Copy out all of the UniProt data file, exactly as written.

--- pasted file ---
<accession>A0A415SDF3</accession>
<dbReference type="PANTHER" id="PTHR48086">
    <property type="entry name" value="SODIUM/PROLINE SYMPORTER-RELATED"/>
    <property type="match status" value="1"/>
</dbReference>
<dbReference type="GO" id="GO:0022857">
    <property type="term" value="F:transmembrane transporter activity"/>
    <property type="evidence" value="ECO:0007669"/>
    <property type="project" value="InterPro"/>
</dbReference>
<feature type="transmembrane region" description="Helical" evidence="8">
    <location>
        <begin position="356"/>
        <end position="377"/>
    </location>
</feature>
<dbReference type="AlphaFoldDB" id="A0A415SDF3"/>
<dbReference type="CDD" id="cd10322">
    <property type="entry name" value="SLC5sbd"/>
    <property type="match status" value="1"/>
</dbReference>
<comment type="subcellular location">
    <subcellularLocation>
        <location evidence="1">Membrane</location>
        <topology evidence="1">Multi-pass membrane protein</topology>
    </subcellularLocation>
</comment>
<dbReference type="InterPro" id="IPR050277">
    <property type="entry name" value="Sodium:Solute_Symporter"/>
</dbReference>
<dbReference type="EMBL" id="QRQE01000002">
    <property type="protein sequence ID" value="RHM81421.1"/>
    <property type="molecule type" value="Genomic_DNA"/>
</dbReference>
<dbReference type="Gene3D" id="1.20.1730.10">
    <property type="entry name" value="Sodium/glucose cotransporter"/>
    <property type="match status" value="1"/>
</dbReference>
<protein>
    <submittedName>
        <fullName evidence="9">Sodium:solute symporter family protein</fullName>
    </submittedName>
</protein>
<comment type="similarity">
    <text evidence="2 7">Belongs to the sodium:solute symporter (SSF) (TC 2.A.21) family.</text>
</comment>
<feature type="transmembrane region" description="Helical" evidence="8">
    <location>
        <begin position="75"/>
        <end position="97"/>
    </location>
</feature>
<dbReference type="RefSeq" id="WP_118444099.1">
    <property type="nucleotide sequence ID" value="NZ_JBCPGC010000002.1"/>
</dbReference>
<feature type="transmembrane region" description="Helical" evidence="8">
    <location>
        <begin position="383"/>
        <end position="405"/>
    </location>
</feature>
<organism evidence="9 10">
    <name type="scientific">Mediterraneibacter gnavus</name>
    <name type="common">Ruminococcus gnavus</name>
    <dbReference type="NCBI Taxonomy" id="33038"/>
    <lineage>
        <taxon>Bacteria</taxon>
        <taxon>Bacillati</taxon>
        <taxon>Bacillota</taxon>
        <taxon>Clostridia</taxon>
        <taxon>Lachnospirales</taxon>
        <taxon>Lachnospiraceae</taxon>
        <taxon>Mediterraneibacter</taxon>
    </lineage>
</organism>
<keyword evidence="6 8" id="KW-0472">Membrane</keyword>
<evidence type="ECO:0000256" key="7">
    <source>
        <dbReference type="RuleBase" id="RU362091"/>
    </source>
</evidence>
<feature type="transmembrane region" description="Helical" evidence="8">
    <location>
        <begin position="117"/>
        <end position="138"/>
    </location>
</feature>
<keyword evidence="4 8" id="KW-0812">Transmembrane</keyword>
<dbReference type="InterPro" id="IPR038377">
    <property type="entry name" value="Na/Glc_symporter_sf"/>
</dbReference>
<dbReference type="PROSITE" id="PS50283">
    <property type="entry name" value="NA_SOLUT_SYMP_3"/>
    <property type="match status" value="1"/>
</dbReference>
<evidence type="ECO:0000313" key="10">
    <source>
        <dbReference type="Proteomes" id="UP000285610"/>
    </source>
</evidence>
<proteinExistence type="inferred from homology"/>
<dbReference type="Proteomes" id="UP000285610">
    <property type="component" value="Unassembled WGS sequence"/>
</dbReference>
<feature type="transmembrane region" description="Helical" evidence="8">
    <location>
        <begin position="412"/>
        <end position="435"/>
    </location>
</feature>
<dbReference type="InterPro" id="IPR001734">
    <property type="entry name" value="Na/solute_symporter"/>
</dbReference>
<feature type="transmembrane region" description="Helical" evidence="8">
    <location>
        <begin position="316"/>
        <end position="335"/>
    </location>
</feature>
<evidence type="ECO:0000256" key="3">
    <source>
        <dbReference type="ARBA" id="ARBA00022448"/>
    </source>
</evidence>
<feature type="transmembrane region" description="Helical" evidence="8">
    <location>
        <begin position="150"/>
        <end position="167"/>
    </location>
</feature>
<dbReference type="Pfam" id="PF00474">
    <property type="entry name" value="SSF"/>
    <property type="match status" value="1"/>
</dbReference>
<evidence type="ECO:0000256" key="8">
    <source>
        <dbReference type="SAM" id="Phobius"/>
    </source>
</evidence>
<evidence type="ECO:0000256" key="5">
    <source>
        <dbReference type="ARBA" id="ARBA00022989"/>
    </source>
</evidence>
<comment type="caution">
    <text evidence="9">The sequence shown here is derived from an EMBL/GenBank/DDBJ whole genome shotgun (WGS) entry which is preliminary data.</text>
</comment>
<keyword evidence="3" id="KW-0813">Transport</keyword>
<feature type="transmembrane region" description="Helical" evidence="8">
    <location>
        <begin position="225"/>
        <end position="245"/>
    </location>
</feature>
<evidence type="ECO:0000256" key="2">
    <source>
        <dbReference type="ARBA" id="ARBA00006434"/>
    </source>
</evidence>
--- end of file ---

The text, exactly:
<accession>A0A415SDF3</accession>
<dbReference type="PANTHER" id="PTHR48086">
    <property type="entry name" value="SODIUM/PROLINE SYMPORTER-RELATED"/>
    <property type="match status" value="1"/>
</dbReference>
<dbReference type="GO" id="GO:0022857">
    <property type="term" value="F:transmembrane transporter activity"/>
    <property type="evidence" value="ECO:0007669"/>
    <property type="project" value="InterPro"/>
</dbReference>
<feature type="transmembrane region" description="Helical" evidence="8">
    <location>
        <begin position="356"/>
        <end position="377"/>
    </location>
</feature>
<dbReference type="AlphaFoldDB" id="A0A415SDF3"/>
<dbReference type="CDD" id="cd10322">
    <property type="entry name" value="SLC5sbd"/>
    <property type="match status" value="1"/>
</dbReference>
<comment type="subcellular location">
    <subcellularLocation>
        <location evidence="1">Membrane</location>
        <topology evidence="1">Multi-pass membrane protein</topology>
    </subcellularLocation>
</comment>
<dbReference type="InterPro" id="IPR050277">
    <property type="entry name" value="Sodium:Solute_Symporter"/>
</dbReference>
<dbReference type="EMBL" id="QRQE01000002">
    <property type="protein sequence ID" value="RHM81421.1"/>
    <property type="molecule type" value="Genomic_DNA"/>
</dbReference>
<dbReference type="Gene3D" id="1.20.1730.10">
    <property type="entry name" value="Sodium/glucose cotransporter"/>
    <property type="match status" value="1"/>
</dbReference>
<protein>
    <submittedName>
        <fullName evidence="9">Sodium:solute symporter family protein</fullName>
    </submittedName>
</protein>
<comment type="similarity">
    <text evidence="2 7">Belongs to the sodium:solute symporter (SSF) (TC 2.A.21) family.</text>
</comment>
<feature type="transmembrane region" description="Helical" evidence="8">
    <location>
        <begin position="75"/>
        <end position="97"/>
    </location>
</feature>
<dbReference type="RefSeq" id="WP_118444099.1">
    <property type="nucleotide sequence ID" value="NZ_JBCPGC010000002.1"/>
</dbReference>
<feature type="transmembrane region" description="Helical" evidence="8">
    <location>
        <begin position="383"/>
        <end position="405"/>
    </location>
</feature>
<organism evidence="9 10">
    <name type="scientific">Mediterraneibacter gnavus</name>
    <name type="common">Ruminococcus gnavus</name>
    <dbReference type="NCBI Taxonomy" id="33038"/>
    <lineage>
        <taxon>Bacteria</taxon>
        <taxon>Bacillati</taxon>
        <taxon>Bacillota</taxon>
        <taxon>Clostridia</taxon>
        <taxon>Lachnospirales</taxon>
        <taxon>Lachnospiraceae</taxon>
        <taxon>Mediterraneibacter</taxon>
    </lineage>
</organism>
<keyword evidence="6 8" id="KW-0472">Membrane</keyword>
<evidence type="ECO:0000256" key="7">
    <source>
        <dbReference type="RuleBase" id="RU362091"/>
    </source>
</evidence>
<feature type="transmembrane region" description="Helical" evidence="8">
    <location>
        <begin position="117"/>
        <end position="138"/>
    </location>
</feature>
<keyword evidence="4 8" id="KW-0812">Transmembrane</keyword>
<dbReference type="InterPro" id="IPR038377">
    <property type="entry name" value="Na/Glc_symporter_sf"/>
</dbReference>
<dbReference type="PROSITE" id="PS50283">
    <property type="entry name" value="NA_SOLUT_SYMP_3"/>
    <property type="match status" value="1"/>
</dbReference>
<evidence type="ECO:0000313" key="10">
    <source>
        <dbReference type="Proteomes" id="UP000285610"/>
    </source>
</evidence>
<proteinExistence type="inferred from homology"/>
<dbReference type="Proteomes" id="UP000285610">
    <property type="component" value="Unassembled WGS sequence"/>
</dbReference>
<feature type="transmembrane region" description="Helical" evidence="8">
    <location>
        <begin position="412"/>
        <end position="435"/>
    </location>
</feature>
<dbReference type="InterPro" id="IPR001734">
    <property type="entry name" value="Na/solute_symporter"/>
</dbReference>
<feature type="transmembrane region" description="Helical" evidence="8">
    <location>
        <begin position="316"/>
        <end position="335"/>
    </location>
</feature>
<evidence type="ECO:0000256" key="3">
    <source>
        <dbReference type="ARBA" id="ARBA00022448"/>
    </source>
</evidence>
<feature type="transmembrane region" description="Helical" evidence="8">
    <location>
        <begin position="150"/>
        <end position="167"/>
    </location>
</feature>
<dbReference type="Pfam" id="PF00474">
    <property type="entry name" value="SSF"/>
    <property type="match status" value="1"/>
</dbReference>
<evidence type="ECO:0000256" key="8">
    <source>
        <dbReference type="SAM" id="Phobius"/>
    </source>
</evidence>
<evidence type="ECO:0000256" key="5">
    <source>
        <dbReference type="ARBA" id="ARBA00022989"/>
    </source>
</evidence>
<comment type="caution">
    <text evidence="9">The sequence shown here is derived from an EMBL/GenBank/DDBJ whole genome shotgun (WGS) entry which is preliminary data.</text>
</comment>
<keyword evidence="3" id="KW-0813">Transport</keyword>
<feature type="transmembrane region" description="Helical" evidence="8">
    <location>
        <begin position="225"/>
        <end position="245"/>
    </location>
</feature>
<evidence type="ECO:0000256" key="2">
    <source>
        <dbReference type="ARBA" id="ARBA00006434"/>
    </source>
</evidence>